I've got yard work to do now, so I won't be working on it any more today. This afternoon, I'm goint to get the replacement engine going so I can split tomorrow.

Thanks everyone.
There should be 2 dowel in the cover, they should be the bumps you are referring to. There should also be pry tabs to pop the cover off. They will be little and have a slight gap between the cover and block. Be gentle it's easy to bust them off. Oh take the key out of the crank before you pop the cover off. Normally a good hit or 4 from a dead blow helps knock them loose. For what its worth harbor freight has vertical shaft engines as well. And what your working on isn't any better quality.
 
Cowboy254

Cowboy254

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It feels like the end of an era..... My good friend the ickle ms180 is off to it's new owner. Sold in eBay for £121. I think with the chains I've had for it I only spent about £210 on it in total. £90 and it's cut probably 22 cords.

I felt a bit the same when I sold my first saw, the MS310 mebbe 4 years ago. I bought it and my trailer on the same day (car needed new tyres). Here it was back in the day along with the scrounge vehicle :rock:. And newish son.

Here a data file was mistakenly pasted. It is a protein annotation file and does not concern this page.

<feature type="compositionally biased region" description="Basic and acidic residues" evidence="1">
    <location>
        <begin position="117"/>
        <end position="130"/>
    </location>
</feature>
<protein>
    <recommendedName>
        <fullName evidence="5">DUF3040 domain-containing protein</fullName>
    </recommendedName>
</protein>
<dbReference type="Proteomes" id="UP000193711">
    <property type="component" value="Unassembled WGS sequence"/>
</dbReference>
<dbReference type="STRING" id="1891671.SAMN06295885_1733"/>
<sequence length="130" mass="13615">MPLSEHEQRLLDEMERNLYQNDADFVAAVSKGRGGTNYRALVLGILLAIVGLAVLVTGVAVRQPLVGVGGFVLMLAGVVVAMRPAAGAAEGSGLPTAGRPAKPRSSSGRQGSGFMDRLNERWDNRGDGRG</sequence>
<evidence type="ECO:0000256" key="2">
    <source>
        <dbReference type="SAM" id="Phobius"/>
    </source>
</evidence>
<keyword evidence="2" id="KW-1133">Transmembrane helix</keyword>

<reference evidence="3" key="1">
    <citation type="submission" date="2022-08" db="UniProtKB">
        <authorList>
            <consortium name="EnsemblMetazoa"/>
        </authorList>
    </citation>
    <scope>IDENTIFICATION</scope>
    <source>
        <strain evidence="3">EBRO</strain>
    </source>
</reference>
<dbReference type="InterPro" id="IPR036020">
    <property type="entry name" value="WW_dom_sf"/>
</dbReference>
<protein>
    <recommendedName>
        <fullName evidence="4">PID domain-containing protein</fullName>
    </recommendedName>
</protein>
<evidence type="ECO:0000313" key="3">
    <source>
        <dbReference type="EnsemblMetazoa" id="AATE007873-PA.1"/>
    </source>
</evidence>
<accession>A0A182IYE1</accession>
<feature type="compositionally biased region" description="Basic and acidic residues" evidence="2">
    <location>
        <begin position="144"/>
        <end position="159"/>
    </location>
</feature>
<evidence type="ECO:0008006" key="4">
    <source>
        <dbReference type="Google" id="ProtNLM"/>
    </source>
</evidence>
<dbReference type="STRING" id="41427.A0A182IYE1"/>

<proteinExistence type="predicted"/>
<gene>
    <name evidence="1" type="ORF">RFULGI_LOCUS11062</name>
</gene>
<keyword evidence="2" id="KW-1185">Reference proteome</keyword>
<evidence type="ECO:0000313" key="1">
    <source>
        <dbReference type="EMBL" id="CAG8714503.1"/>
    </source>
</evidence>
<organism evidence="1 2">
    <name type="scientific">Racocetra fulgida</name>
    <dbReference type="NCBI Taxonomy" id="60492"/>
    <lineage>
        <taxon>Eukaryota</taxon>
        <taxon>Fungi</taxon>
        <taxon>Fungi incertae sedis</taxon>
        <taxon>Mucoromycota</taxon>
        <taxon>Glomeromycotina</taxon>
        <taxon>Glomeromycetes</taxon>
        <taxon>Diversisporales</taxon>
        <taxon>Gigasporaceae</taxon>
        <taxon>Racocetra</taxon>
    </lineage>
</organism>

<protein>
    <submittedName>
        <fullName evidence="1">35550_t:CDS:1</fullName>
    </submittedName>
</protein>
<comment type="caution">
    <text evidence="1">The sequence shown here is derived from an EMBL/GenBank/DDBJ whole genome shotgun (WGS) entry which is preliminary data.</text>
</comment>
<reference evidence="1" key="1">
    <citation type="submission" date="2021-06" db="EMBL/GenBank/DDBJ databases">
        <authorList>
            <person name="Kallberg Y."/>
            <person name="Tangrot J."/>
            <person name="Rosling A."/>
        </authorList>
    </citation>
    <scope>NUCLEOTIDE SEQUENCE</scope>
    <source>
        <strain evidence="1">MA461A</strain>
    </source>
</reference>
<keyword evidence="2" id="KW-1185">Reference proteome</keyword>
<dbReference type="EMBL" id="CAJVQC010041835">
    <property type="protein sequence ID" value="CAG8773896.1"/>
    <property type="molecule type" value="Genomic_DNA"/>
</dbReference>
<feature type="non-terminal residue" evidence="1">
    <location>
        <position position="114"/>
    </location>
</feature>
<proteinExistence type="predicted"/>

Angus and trailer 003.jpg

Angus and trailer 001.jpg
 
djg james

djg james

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Well I got the pan off without too much trouble. Before I got it completely off, I heard a 'tink' as if something fell out. I'm working in an oil pan and I couldn't find anything. So I'm guessing it just the assembly (oil splash?) on the shaft dropping out of position. What is the correct position for it when reassembling? Also, what's the purpose of the wire thing sticking up on the left? Lastly, I'm guessing I remove the two bolts holding the piston arm on the rocker (name?). then I can pull the shaft out. With the shaft out of the way, I ought to be able to piston arm and piston out from the left. Right?
ThanksIMG_0650.jpg
 
djg james

djg james